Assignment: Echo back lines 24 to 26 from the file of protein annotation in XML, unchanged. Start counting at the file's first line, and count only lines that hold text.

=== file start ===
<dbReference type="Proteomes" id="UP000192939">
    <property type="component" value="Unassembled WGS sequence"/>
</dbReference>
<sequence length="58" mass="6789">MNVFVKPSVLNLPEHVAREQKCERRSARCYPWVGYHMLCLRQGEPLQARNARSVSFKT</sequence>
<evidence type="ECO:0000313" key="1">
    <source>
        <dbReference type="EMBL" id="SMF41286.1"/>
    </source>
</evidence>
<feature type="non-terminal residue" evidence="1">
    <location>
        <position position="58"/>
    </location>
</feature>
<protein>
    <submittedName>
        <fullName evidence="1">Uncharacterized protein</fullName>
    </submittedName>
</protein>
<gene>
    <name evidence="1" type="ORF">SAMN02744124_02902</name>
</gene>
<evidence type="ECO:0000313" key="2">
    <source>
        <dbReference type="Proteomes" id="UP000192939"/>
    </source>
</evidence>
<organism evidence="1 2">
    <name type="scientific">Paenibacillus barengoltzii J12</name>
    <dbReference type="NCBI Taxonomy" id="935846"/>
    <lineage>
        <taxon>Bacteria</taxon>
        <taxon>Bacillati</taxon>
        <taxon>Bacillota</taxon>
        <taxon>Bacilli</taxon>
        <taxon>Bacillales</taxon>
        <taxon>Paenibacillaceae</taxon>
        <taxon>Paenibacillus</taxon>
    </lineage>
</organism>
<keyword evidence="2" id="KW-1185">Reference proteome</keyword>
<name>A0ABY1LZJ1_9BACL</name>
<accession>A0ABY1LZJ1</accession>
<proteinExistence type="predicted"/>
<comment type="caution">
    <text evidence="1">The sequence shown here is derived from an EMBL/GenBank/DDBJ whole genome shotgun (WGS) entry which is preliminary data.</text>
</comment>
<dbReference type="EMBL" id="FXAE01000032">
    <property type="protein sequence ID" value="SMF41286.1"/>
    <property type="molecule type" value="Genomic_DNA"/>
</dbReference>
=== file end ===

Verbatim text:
    <source>
        <dbReference type="Proteomes" id="UP000192939"/>
    </source>